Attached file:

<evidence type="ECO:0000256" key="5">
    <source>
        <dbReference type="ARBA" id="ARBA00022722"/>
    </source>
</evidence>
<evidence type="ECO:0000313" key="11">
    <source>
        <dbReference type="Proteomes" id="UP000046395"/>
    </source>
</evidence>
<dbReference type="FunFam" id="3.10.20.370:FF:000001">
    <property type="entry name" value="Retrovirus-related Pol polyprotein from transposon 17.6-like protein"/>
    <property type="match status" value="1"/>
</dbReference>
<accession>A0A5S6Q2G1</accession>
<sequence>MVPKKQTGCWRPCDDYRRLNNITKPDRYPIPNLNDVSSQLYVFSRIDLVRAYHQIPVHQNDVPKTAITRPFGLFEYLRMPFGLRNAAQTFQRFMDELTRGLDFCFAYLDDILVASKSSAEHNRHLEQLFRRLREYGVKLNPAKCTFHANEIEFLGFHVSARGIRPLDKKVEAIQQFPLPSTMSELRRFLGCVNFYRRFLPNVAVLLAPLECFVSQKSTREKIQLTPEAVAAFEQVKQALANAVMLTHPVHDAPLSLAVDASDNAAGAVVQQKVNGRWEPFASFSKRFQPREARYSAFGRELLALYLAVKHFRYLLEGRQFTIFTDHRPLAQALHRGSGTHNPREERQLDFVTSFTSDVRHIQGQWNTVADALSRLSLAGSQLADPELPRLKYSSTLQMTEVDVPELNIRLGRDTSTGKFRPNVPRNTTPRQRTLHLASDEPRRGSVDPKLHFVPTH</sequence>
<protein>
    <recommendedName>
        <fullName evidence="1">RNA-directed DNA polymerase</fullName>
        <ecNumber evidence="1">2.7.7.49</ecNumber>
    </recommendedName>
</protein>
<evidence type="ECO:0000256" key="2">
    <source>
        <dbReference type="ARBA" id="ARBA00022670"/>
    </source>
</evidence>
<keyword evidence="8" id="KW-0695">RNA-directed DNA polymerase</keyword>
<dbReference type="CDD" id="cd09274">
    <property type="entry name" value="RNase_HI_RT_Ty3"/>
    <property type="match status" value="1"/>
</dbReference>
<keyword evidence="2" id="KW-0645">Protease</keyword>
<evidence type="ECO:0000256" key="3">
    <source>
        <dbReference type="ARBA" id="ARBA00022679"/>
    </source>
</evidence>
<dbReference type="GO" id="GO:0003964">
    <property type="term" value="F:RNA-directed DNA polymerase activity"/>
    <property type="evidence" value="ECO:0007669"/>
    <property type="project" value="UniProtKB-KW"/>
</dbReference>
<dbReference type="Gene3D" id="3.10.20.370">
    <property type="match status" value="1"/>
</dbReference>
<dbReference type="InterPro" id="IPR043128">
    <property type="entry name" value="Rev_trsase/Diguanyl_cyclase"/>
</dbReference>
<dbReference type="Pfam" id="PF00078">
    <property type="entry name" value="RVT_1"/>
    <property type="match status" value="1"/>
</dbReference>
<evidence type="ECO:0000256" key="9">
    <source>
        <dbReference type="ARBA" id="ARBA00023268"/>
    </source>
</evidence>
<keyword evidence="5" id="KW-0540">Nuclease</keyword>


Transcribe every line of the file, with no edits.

<evidence type="ECO:0000256" key="5">
    <source>
        <dbReference type="ARBA" id="ARBA00022722"/>
    </source>
</evidence>
<evidence type="ECO:0000313" key="11">
    <source>
        <dbReference type="Proteomes" id="UP000046395"/>
    </source>
</evidence>
<dbReference type="FunFam" id="3.10.20.370:FF:000001">
    <property type="entry name" value="Retrovirus-related Pol polyprotein from transposon 17.6-like protein"/>
    <property type="match status" value="1"/>
</dbReference>
<accession>A0A5S6Q2G1</accession>
<sequence>MVPKKQTGCWRPCDDYRRLNNITKPDRYPIPNLNDVSSQLYVFSRIDLVRAYHQIPVHQNDVPKTAITRPFGLFEYLRMPFGLRNAAQTFQRFMDELTRGLDFCFAYLDDILVASKSSAEHNRHLEQLFRRLREYGVKLNPAKCTFHANEIEFLGFHVSARGIRPLDKKVEAIQQFPLPSTMSELRRFLGCVNFYRRFLPNVAVLLAPLECFVSQKSTREKIQLTPEAVAAFEQVKQALANAVMLTHPVHDAPLSLAVDASDNAAGAVVQQKVNGRWEPFASFSKRFQPREARYSAFGRELLALYLAVKHFRYLLEGRQFTIFTDHRPLAQALHRGSGTHNPREERQLDFVTSFTSDVRHIQGQWNTVADALSRLSLAGSQLADPELPRLKYSSTLQMTEVDVPELNIRLGRDTSTGKFRPNVPRNTTPRQRTLHLASDEPRRGSVDPKLHFVPTH</sequence>
<protein>
    <recommendedName>
        <fullName evidence="1">RNA-directed DNA polymerase</fullName>
        <ecNumber evidence="1">2.7.7.49</ecNumber>
    </recommendedName>
</protein>
<evidence type="ECO:0000256" key="2">
    <source>
        <dbReference type="ARBA" id="ARBA00022670"/>
    </source>
</evidence>
<keyword evidence="8" id="KW-0695">RNA-directed DNA polymerase</keyword>
<dbReference type="CDD" id="cd09274">
    <property type="entry name" value="RNase_HI_RT_Ty3"/>
    <property type="match status" value="1"/>
</dbReference>
<keyword evidence="2" id="KW-0645">Protease</keyword>
<evidence type="ECO:0000256" key="3">
    <source>
        <dbReference type="ARBA" id="ARBA00022679"/>
    </source>
</evidence>
<dbReference type="GO" id="GO:0003964">
    <property type="term" value="F:RNA-directed DNA polymerase activity"/>
    <property type="evidence" value="ECO:0007669"/>
    <property type="project" value="UniProtKB-KW"/>
</dbReference>
<dbReference type="Gene3D" id="3.10.20.370">
    <property type="match status" value="1"/>
</dbReference>
<dbReference type="InterPro" id="IPR043128">
    <property type="entry name" value="Rev_trsase/Diguanyl_cyclase"/>
</dbReference>
<dbReference type="Pfam" id="PF00078">
    <property type="entry name" value="RVT_1"/>
    <property type="match status" value="1"/>
</dbReference>
<evidence type="ECO:0000256" key="9">
    <source>
        <dbReference type="ARBA" id="ARBA00023268"/>
    </source>
</evidence>
<keyword evidence="5" id="KW-0540">Nuclease</keyword>